For years, the convential wisdom was that Watchmen (the book) was an unfilmable story; that there was no way to translate Alan Moore's epic comic into a two-hour movie. Well, earlier this year Zack Snyder proved that wrong. Watchmen (the movie) was a success both creatively and financially, and we finally got some halfway decent figures out of the deal - not ToY material, by any means, but it certainly filled a niche in many collections.
Inspired by the comicbook hero Superman and the real-life exploits of the vigilante Hooded Justice, policeman Hollis Mason donned a costume and adopted the other cops' derisive nickname for him, fighting crime as the first Nite Owl. Long after he'd retired, the Nite Owl legend lived on through Hollis' successor, inspired by his hero to fight the injustices of the world.
The other cops called him "Nite Owl," incedentally, because before becoming a superhero, Mason spent his evenings working out at the Police Gym, and was always in bed by 9:00. Ironic nickname, you know. Like calling the fat guy "Slim," the red-headed guy "Blue," or Shocka "Sane." Who owns the title of "Man's Favorite Stooge?" Curly. The bald guy. Cops love that kind of thing - it's their idea of being clever. Hey, when you spend your entire day filling out paperwork, you take your jollies where you can.
One of the beautiful things about Synder's movie was the costume design. Yes, there were a lot of fanboy complaints about how Nite Owl II and Ozymandias looked too much like Batman's Dark Knight suit, but that's idiotic: Dark Knight and X-Men are how the public thinks about superheroes now, not spandex unitards. The movie merely adopted that aesthetic. But on a thematically related note, the costumes worn by the 1940s Minutemen look like the sort of baggy clothes worn by the Adam West version of Batman - it creates a visual dichotomy between old and new that even casual theatre-goers can recognize, and that's damn smart.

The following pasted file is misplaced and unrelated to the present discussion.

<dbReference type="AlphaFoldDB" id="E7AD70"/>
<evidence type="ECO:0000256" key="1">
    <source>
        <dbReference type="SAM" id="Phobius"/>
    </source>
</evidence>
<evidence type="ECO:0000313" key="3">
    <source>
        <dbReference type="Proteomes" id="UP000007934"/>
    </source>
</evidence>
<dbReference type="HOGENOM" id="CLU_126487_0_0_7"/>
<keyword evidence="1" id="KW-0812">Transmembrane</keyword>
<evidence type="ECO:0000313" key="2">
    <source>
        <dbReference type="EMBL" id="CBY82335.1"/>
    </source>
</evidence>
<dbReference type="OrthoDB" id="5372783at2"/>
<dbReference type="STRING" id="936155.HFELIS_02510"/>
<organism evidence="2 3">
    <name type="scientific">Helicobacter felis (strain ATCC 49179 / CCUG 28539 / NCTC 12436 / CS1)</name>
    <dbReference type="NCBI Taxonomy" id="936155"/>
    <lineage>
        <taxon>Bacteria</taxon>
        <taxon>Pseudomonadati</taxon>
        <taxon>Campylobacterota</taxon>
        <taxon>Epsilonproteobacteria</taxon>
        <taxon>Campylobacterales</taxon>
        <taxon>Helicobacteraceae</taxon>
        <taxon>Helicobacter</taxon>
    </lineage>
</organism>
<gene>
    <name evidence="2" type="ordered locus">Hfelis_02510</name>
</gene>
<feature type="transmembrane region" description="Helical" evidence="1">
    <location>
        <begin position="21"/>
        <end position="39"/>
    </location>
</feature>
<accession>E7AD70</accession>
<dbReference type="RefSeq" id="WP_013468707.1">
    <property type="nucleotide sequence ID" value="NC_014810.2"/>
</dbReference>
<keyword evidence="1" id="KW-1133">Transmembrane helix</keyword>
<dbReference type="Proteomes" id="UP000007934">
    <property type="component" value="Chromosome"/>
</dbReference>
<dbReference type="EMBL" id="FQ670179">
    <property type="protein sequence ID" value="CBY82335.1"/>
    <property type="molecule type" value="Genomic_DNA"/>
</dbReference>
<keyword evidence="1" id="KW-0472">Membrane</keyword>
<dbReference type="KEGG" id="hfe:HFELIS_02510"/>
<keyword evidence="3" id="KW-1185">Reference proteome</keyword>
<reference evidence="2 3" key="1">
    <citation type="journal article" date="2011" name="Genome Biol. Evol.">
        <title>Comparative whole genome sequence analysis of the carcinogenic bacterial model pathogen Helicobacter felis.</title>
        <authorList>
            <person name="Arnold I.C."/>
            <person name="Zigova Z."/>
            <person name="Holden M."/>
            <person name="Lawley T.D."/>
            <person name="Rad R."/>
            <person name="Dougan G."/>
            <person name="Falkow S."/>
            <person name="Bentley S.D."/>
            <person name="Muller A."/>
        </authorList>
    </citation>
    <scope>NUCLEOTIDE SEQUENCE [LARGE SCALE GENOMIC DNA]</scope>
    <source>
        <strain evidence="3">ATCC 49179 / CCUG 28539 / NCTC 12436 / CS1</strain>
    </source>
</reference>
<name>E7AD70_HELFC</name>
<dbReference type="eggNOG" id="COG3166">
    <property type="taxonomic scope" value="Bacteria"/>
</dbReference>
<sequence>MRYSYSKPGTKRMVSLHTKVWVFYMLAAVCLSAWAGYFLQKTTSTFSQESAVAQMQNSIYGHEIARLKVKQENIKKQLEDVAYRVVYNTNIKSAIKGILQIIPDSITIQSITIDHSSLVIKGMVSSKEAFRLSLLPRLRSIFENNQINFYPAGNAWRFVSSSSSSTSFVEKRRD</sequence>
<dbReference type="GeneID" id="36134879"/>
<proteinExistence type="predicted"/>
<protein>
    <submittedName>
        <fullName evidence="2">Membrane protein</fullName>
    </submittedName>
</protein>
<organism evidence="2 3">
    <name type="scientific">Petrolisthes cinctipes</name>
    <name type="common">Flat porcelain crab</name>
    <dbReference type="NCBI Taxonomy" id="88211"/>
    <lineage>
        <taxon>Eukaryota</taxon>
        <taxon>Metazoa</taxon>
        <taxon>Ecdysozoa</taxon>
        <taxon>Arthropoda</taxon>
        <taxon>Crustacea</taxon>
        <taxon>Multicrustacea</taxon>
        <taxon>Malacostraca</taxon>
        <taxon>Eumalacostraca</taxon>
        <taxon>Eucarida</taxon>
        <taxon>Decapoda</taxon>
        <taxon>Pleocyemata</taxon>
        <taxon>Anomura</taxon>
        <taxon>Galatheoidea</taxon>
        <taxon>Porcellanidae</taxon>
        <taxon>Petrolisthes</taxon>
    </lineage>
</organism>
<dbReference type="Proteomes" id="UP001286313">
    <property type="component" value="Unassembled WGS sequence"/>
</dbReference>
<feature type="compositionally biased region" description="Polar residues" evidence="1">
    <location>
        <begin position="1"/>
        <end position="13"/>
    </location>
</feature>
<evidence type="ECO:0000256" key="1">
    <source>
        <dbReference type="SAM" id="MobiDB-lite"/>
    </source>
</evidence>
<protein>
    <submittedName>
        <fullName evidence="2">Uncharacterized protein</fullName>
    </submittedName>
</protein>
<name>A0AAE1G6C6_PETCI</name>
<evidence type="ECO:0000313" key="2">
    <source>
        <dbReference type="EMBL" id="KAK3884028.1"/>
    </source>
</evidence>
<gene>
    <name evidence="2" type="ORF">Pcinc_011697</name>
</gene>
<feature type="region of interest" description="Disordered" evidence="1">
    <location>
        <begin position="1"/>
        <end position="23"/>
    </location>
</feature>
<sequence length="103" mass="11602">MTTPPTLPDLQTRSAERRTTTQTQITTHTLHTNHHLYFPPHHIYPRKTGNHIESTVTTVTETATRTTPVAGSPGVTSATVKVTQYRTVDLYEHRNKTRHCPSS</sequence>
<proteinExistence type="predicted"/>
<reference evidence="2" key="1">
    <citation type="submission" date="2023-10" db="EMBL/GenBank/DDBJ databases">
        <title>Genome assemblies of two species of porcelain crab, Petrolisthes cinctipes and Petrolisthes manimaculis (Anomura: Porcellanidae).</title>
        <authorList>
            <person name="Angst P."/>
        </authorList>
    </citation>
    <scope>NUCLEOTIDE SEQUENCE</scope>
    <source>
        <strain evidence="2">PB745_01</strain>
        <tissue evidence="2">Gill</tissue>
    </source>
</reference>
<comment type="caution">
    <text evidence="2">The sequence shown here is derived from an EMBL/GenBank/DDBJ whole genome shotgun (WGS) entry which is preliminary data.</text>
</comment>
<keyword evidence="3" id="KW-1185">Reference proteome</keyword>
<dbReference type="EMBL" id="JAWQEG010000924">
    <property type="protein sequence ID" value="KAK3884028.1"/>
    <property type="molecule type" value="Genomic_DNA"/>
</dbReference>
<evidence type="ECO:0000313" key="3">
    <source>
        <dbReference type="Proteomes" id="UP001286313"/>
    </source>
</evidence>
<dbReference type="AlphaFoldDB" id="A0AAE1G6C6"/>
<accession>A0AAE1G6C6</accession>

Classic Nite Owl was sculpted by Karen Palinko, just as Classic Silk Spectre was. The stitches on his shirt are raised elements, and he has a crescent blade tucked into his belt. He has a large folded collar, and beneath it is another tunic to protect his neck. His hood makes a small break from the comics, adding a pair of horizontal points near the top, contributing to a more strigine appearance. It's new, but it works.
Articulation on this line remains poor. Nite Owl has
a swivel neck, balljoint shoulders, swivel biceps, hinge elbows, swivel gloves, peg hips and pin knees, which is above average for the Watchmen. Paint is good, without any major errors: the shirt is a bluish-gray, his trunks are yellow, and the boots and gloves are black. His shirt and mask have yellow trim, and the mask is a darker shade of the came color used for the shirt. The belt buckle and the crescent get metallic gold apps. He has no accessories, other than the same base all the other figures have.
You know how the Watchmen characters were rip-offs of the Charlton Comics characters. In that deal, the two Nite Owls are based on the various Blue Beetles - specifically, Hollis Mason is an expy of the original Dan Garret version, right down to the day job as a police officer. The character got a great design in the movie, and this figure copies it as well as can be expected.